This is all assuming Microsoft isn’t told by the US government to stop selling its services to anyone else in China besides Huawei, of course.
Zhaoqing is about an hour from Guangzhou South Station by high-speed railway. Which means it is around two hours from Hong Kong’s West Kowloon Station.
Tencent has planted its flag firmly in Zhuhai. One of the country’s leading technology groups, headquartered across the Bay in Shenzhen, apparently sees some potential in the coastal city. It has not chosen the Hengqin New Area, however, for its new cloud computing base, but rather than Xiangzhou district, which is the political, financial and cultural center of Zhuhai.
Tencent has committed to the city that its new cloud base will draw from the resources of its AI-led ecosystem to not only build a number of innovation centers but also training centers. A spokesperson at the Xiangzhou government said that Tencent’s cloud will help form an emerging industrial cluster of artificial intelligence and boost the city’s overall business environment.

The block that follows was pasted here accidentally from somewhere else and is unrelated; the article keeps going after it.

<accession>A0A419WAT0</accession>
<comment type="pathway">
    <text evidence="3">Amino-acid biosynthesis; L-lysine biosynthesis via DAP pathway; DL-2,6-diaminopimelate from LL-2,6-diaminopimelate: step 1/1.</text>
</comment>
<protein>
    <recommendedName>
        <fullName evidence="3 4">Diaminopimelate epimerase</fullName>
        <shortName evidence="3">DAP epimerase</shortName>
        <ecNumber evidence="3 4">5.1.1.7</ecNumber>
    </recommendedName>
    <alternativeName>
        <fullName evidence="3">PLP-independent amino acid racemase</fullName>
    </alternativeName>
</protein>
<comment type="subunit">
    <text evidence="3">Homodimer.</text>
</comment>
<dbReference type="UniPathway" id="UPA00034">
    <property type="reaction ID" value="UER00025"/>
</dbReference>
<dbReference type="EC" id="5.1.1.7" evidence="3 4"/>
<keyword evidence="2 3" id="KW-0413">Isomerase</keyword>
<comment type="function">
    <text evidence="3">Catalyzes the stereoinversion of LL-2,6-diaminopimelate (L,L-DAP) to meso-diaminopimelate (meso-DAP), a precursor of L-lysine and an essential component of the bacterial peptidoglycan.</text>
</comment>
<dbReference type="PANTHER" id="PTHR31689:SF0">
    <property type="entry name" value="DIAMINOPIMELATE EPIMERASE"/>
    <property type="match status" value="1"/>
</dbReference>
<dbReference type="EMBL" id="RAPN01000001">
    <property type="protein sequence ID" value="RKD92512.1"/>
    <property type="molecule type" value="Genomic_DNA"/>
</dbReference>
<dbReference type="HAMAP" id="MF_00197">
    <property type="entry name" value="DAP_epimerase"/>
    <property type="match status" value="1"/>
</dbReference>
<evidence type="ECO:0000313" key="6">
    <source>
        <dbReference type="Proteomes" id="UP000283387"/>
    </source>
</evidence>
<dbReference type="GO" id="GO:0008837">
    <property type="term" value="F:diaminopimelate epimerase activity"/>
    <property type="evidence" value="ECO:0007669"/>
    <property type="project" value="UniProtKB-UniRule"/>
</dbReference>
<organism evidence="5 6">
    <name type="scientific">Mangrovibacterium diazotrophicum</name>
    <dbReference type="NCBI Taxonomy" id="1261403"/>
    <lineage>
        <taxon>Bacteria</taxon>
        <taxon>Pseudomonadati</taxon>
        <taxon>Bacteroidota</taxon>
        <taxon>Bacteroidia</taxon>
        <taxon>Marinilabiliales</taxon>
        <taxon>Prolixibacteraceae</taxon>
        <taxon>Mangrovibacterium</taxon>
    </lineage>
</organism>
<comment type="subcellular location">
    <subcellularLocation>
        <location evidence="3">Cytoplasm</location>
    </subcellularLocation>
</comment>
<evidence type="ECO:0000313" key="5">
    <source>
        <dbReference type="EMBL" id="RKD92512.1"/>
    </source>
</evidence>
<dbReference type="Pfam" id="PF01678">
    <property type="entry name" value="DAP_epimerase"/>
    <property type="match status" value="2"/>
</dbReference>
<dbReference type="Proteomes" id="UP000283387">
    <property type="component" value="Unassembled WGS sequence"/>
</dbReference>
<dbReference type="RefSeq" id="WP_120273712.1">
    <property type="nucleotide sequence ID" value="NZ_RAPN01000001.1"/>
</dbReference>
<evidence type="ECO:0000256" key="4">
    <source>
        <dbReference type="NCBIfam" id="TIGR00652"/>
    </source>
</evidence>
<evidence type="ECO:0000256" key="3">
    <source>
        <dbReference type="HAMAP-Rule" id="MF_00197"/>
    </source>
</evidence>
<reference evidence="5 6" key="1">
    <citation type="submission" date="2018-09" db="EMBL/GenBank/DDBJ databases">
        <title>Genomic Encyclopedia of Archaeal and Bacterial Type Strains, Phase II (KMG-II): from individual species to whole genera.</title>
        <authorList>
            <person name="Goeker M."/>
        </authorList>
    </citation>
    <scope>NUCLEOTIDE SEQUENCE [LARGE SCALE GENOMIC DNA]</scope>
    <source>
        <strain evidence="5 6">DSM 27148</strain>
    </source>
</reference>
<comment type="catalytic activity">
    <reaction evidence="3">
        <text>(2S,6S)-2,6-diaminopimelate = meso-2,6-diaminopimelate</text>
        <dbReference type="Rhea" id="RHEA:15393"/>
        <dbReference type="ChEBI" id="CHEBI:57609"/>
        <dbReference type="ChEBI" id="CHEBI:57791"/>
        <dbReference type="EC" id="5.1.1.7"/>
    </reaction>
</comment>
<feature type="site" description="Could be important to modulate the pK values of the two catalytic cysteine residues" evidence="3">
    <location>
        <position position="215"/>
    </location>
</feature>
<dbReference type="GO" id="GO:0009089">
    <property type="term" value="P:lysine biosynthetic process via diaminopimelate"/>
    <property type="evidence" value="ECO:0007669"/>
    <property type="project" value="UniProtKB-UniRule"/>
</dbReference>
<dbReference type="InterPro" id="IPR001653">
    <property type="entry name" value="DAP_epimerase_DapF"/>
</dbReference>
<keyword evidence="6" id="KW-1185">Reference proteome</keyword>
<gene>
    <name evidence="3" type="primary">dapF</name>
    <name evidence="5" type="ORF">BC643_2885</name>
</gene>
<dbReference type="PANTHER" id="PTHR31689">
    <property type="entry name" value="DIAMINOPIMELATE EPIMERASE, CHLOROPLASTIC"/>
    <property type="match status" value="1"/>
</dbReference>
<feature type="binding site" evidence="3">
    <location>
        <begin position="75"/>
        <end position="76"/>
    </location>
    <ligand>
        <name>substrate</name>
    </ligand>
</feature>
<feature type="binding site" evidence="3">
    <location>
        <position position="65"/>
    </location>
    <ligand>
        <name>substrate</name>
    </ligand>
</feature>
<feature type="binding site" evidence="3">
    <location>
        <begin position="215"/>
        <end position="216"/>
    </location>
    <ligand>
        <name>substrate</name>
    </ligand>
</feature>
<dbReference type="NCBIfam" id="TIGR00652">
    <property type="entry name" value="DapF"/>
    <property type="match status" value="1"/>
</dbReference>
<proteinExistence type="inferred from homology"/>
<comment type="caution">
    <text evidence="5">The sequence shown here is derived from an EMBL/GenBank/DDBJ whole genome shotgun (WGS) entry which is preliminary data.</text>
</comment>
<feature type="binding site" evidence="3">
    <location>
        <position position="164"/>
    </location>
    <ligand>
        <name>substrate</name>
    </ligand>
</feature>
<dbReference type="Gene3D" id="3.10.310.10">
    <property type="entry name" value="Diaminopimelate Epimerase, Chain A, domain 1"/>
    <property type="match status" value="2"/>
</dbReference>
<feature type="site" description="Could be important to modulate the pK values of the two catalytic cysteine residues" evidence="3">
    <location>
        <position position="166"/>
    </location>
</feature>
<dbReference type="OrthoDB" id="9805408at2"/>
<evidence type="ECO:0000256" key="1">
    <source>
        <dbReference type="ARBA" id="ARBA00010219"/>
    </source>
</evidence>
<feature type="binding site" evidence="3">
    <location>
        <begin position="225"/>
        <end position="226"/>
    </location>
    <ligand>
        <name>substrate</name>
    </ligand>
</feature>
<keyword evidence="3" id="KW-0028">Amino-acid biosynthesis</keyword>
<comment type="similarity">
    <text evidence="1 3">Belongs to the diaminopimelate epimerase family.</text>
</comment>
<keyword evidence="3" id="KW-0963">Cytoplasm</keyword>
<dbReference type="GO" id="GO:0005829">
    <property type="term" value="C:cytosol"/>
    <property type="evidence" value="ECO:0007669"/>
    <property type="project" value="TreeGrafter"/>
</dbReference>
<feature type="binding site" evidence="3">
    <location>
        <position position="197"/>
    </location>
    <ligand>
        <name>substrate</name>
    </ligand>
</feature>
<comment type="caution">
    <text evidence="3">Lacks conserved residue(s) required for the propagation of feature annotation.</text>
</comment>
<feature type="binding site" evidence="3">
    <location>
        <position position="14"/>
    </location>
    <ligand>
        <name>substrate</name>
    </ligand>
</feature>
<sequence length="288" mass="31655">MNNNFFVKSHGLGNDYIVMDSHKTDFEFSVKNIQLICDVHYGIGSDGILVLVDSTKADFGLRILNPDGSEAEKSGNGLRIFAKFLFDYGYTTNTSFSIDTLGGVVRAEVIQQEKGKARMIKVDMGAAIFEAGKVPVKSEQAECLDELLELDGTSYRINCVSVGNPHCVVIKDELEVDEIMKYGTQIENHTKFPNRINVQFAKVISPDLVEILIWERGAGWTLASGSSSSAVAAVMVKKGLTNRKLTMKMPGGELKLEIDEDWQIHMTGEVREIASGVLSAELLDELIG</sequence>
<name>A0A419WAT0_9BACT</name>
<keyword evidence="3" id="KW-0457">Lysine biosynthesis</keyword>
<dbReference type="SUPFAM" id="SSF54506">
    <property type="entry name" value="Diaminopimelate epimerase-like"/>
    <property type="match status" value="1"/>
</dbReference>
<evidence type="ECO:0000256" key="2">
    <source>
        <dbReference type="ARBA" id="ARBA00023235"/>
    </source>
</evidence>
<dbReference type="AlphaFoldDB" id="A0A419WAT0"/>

Scientific research institutions from Hong Kong and Macau are now eligible for research funding granted by Guangdong and may use them in the SARs, according to a report in China Daily Hong Kong.
Previously, institutions from the two special administrative regions had to form joint ventures with other mainland institutions or set up branches in Guangdong.
Under the new three-year pilot scheme, which was unveiled this week, two institutions from Hong Kong and Macau will enjoy equal rights with their counterparts in Guangdong in competition for a total of RMB500 million (US$74.2 million) in funding and key sci-tech projects supported by the province.
The policy also encourages cooperation in key fields identified by the Greater Bay Area masterplan, such as artificial intelligence and robotics.